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Justice News

Department of Justice
U.S. Attorney’s Office
Middle District of Pennsylvania

FOR IMMEDIATE RELEASE
Wednesday, May 13, 2015

Monroe County Man Pleads Guilty To Producing Child Pornography

The United States Attorney’s Office for the Middle District of Pennsylvania announced that a 45-year-old Tobyhanna man pleaded guilty today before U.S. Magistrate Judge Karoline Mehalchick in Scranton, to producing child pornography.

According to United States Attorney Peter Smith, the defendant, Robert Ferraro, admitted to using and persuading a minor to engage in sexually explicit conduct for the purpose of producing images of such conduct. Ferraro admitted to committing the crime between August 2013 and January 2015.

Ferraro was indicted by a federal grand jury in March 2015, as a result of an investigation by Homeland Security Investigations, the Pennsylvania State Police, and the Monroe County District Attorney’s Office.

Senior U.S. District Court Judge Richard P. Conaboy will impose sentence in the case.  Assistant U.S. Attorney Francis P. Sempa is prosecuting the case.

This case was brought as part of Project Safe Childhood, a nationwide initiative

launched in May 2006 by the Department of Justice to combat the growing epidemic of child sexual exploitation and abuse. Led by the United States Attorneys' Offices and the Criminal Division's Child Exploitation and Obscenity Section, Project Safe Childhood marshals federal, state, and local resources to locate, apprehend, and prosecute individuals who sexually exploit children, and to identify and rescue victims. For more information about Project Safe Childhood, please visit  www.usdoj.gov/psc For more information about internet safety education, please visit  www.usdoj.gov/psc and click on the tab "resources."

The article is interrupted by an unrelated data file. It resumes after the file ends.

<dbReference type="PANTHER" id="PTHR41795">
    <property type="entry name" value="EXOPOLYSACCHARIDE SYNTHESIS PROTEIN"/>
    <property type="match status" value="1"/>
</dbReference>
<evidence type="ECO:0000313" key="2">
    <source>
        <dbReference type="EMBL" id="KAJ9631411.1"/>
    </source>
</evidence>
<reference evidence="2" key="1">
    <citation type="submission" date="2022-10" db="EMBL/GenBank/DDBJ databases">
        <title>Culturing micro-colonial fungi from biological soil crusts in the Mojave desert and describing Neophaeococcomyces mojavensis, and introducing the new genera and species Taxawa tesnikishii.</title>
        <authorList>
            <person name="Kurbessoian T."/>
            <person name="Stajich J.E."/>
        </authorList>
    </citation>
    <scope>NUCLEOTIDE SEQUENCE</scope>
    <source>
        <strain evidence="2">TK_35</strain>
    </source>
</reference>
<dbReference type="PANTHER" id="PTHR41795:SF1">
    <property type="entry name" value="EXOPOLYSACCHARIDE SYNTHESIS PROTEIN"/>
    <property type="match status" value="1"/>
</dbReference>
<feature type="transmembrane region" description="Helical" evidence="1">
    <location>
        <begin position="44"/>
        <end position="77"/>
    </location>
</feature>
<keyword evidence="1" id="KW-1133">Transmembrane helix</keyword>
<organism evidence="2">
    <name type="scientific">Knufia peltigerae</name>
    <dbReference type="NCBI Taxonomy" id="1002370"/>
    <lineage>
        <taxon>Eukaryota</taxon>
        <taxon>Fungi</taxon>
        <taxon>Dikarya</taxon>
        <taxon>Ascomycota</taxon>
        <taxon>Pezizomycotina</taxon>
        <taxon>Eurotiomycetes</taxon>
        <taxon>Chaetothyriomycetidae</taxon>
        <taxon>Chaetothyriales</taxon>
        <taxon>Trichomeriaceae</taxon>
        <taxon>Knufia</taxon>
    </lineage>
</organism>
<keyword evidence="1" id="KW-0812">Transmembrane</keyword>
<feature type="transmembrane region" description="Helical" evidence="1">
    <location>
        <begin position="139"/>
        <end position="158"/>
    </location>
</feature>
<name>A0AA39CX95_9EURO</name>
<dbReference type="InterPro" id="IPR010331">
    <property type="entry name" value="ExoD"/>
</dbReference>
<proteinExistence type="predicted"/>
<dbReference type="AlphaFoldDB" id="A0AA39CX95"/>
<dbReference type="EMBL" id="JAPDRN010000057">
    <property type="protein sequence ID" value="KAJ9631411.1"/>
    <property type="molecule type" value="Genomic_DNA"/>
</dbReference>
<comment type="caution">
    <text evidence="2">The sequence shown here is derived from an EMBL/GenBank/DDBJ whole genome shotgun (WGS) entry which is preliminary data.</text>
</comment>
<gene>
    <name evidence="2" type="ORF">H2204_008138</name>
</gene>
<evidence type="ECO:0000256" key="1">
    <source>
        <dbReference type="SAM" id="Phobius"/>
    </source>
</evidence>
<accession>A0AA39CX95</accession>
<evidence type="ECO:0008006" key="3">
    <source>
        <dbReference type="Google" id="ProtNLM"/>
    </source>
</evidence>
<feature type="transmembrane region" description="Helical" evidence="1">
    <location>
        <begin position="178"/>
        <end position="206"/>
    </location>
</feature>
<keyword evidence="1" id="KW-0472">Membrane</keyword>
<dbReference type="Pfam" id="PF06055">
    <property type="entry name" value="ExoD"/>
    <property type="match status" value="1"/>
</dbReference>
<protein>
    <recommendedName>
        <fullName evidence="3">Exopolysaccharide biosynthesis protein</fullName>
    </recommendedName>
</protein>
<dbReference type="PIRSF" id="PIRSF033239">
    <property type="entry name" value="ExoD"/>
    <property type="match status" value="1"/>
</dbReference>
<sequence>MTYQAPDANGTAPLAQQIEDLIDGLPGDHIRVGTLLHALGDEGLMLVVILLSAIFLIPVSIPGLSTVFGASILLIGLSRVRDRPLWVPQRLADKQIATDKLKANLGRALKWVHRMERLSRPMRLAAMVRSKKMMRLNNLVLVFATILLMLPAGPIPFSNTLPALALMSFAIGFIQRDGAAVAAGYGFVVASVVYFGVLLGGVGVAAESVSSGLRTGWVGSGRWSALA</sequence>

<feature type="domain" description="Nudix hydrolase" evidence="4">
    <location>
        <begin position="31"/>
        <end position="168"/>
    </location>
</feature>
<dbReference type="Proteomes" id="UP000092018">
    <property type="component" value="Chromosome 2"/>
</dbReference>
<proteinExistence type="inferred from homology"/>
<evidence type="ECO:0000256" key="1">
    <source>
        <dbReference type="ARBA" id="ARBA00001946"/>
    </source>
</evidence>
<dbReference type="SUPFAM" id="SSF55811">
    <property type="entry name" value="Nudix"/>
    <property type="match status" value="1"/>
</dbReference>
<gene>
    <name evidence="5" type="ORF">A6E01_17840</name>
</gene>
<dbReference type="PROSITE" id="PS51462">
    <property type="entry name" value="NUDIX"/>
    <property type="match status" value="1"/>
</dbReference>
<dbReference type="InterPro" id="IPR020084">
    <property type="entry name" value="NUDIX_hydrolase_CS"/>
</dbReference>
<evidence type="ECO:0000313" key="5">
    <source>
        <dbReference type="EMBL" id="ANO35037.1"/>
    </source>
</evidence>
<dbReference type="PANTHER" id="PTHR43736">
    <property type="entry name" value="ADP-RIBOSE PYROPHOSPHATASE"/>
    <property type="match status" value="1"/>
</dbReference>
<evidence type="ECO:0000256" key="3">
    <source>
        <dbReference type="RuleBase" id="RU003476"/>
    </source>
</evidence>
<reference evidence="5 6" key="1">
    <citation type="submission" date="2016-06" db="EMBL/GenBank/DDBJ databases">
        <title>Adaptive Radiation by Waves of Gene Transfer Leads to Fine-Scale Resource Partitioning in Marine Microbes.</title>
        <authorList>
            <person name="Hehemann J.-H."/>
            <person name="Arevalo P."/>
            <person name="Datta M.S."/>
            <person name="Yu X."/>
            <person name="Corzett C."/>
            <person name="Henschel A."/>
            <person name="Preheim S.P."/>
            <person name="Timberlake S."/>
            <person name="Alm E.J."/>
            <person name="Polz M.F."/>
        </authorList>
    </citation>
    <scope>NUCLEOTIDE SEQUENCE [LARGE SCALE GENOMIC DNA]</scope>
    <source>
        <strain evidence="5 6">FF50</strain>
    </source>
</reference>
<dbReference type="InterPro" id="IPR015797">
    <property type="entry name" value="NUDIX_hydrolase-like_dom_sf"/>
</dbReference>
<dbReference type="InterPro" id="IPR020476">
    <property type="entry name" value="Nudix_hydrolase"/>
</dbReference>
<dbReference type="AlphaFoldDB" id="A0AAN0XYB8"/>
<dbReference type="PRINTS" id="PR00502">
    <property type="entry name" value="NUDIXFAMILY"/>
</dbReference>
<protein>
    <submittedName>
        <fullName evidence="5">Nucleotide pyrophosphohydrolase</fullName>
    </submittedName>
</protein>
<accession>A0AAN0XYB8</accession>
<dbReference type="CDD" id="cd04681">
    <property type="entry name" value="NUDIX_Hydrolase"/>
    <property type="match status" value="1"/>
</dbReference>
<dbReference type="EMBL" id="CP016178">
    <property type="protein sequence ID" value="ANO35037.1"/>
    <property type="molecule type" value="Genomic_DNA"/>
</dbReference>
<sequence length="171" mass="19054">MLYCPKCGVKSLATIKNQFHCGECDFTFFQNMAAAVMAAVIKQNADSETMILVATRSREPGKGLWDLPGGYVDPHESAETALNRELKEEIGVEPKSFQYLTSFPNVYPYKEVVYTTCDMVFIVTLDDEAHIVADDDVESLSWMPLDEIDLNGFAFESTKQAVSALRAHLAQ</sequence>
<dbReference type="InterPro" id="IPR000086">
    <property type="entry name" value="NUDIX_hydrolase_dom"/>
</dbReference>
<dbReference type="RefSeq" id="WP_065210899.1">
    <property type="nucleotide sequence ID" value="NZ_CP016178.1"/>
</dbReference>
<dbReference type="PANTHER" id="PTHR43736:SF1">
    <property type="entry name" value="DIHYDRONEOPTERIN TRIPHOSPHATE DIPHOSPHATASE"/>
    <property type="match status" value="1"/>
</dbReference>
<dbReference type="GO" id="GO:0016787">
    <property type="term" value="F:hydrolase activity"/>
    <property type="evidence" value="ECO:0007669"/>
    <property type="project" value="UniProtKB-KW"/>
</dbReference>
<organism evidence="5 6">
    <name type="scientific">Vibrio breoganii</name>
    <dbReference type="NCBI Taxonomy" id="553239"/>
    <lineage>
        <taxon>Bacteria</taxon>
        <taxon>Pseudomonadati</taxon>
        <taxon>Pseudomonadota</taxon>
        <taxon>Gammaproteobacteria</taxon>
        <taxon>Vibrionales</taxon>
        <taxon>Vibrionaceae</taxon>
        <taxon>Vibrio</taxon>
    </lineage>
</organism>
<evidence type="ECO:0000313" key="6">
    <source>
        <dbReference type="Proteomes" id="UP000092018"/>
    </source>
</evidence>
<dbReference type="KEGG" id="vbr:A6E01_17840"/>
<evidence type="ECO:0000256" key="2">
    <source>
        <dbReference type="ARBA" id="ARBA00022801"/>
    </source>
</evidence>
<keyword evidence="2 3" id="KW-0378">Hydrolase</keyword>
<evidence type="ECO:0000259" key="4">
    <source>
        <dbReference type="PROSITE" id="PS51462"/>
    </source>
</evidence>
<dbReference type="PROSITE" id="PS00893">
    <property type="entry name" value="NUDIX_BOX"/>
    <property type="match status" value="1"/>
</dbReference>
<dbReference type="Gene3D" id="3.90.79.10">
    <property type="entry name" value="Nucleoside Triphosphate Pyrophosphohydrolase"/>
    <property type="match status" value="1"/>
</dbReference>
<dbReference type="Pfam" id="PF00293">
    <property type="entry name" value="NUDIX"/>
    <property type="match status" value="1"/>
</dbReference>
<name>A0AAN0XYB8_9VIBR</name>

Indictments and Criminal Informations are only allegations. All persons charged are presumed to be innocent unless and until found guilty in court.

A sentence following a finding of guilt is imposed by the Judge after consideration of the applicable federal sentencing statutes and the Federal Sentencing Guidelines.

The maximum penalty under federal law is 30 years of imprisonment, a term of supervised release following imprisonment, and a fine. Under the Federal Sentencing Guidelines, the Judge is also required to consider and weigh a number of factors, including the nature, circumstances and seriousness of the offense; the history and characteristics of the defendant; and the need to punish the defendant, protect the public and provide for the defendant's educational, vocational and medical needs. For these reasons, the statutory maximum penalty for the offense is not an accurate indicator of the potential sentence for a specific defendant.

 

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Updated May 13, 2015